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Re: [Lsf] [PATCH] xfstests-bld: Simplify determination of number of CPUs

To: Theodore Ts'o <tytso@xxxxxxx>
Subject: Re: [Lsf] [PATCH] xfstests-bld: Simplify determination of number of CPUs in build-all
From: Dave Chinner <david@xxxxxxxxxxxxx>
Date: Thu, 3 Apr 2014 12:14:11 +1100
Cc: Sedat Dilek <sedat.dilek@xxxxxxxxx>, lsf@xxxxxxxxxxxxxxxxxxxxxxxxxx, linux-ext4@xxxxxxxxxxxxxxx, linux-fsdevel@xxxxxxxxxxxxxxx, xfs@xxxxxxxxxxx
Delivered-to: xfs@xxxxxxxxxxx
In-reply-to: <20140402142620.GA6901@xxxxxxxxx>
References: <1395997399-3000-1-git-send-email-sedat.dilek@xxxxxxxxx> <20140328161806.GA31772@xxxxxxxxx> <20140331025148.GF16336@dastard> <20140401023711.GE4911@xxxxxxxxx> <20140401222823.GJ17603@dastard> <20140402142620.GA6901@xxxxxxxxx>
User-agent: Mutt/1.5.21 (2010-09-15)
On Wed, Apr 02, 2014 at 10:26:20AM -0400, Theodore Ts'o wrote:
> On Wed, Apr 02, 2014 at 09:28:23AM +1100, Dave Chinner wrote:
> > > And of course, whether changes in the mainline kernel tree are
> > > manually propagated changes from the xfstests.git tree, or whether
> > > primary development happens in the kernel tree, is ultimately going to
> > > be up to you and the XFS developers who have stewardship of xfstests.
> > > I'm not sure I would be that excited about manual propagation of
> > > changes from one git tree to another, but that is of course, up to
> > > you.
> > 
> > And this is exactly my point, Ted. Again, you are presuming that the
> > implementation is going to require syncing commits across disparate
> > git trees and other such games will be needed to maintain separate
> > packages. Nothing could be further from the truth: we already have
> > this problem with the shared XFS kernel/userspace code and it's a
> > royal PITA keeping them in sync. Hence introducing the same
> > maintenance problem with new code and infrastructure is highly
> > undesirable and something we'll try to avoid at all costs.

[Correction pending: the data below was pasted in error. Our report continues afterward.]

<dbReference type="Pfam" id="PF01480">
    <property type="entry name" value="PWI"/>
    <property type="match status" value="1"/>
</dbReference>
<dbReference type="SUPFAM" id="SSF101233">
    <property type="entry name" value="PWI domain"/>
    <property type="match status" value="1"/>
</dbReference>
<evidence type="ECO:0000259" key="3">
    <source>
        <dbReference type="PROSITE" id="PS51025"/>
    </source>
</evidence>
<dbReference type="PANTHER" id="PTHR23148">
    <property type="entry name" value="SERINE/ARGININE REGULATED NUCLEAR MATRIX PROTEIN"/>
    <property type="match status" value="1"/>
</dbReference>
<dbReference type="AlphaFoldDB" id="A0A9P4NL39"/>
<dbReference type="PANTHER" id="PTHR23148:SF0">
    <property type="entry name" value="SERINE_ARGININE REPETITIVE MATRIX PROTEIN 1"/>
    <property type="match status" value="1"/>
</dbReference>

> Actually, I was presuming that the thing that makes the most sense was
> to move all or most of the tests in xfstests into the kernel tests
> tree.  And then you complained that I was making a presumption that
> this was the only sane thing to do.  That's why I said, "if you want
> to do something insane, be my guest".

So, you think there's only one "sane" solution. That's a massive
assumption, and that's what I'm pointing out.

It's perfectly sane to treat the kernel tree as just another
downstream consumer of xfstests, and simple add infrastructure to
the kernel tree to source and build xfstests from the upstream repo.
Indeed, this is the existing model that seems to work for just about
everyone, so I see no reason why we should treat Greg's request any

IOWs, you're assumming that the only thing that makes sense is that
"kernel tree == upstream". We don't push code into the kernel tree
just because it's the Kernel Tree. We push code there if it makes
sense to do so - either from a commercial or technical PO. We have
no commercial motive to move xfstests into the kernel tree, and I
see a lot technical downsides to moving xfstests in it's entirity to the
kernel tree.

So, really, putting some infrastructure into the kernel tree to use
xfstests (i.e. a downstream consumer) makes a lot more sense from a
technical point of view than making the kernel tree the xfstests

It's a sane way to solve the problem that Greg wanted solved - the
kernel tree carries the infrastructure needed to solve the "test in
place" use case that -stable maintainers want, but it doesn't turn
test development nor filesystem developer work flows on their head
nor make xfstests less useful to existing users.

> I have nothing against doing a formal requirements process, that's

I'm not doing anything formal, just doing the right thing to make
sure we don't do all the work and then be told "not acceptable"....

> fine, but I think there are certain things about what the final
> solution of "test in the kernel git tree" will look like that are
> pretty obvious.

Certain things, yes. Like using kvm to run the tests in a container.
Just what form that takes is not clear right now...


Dave Chinner

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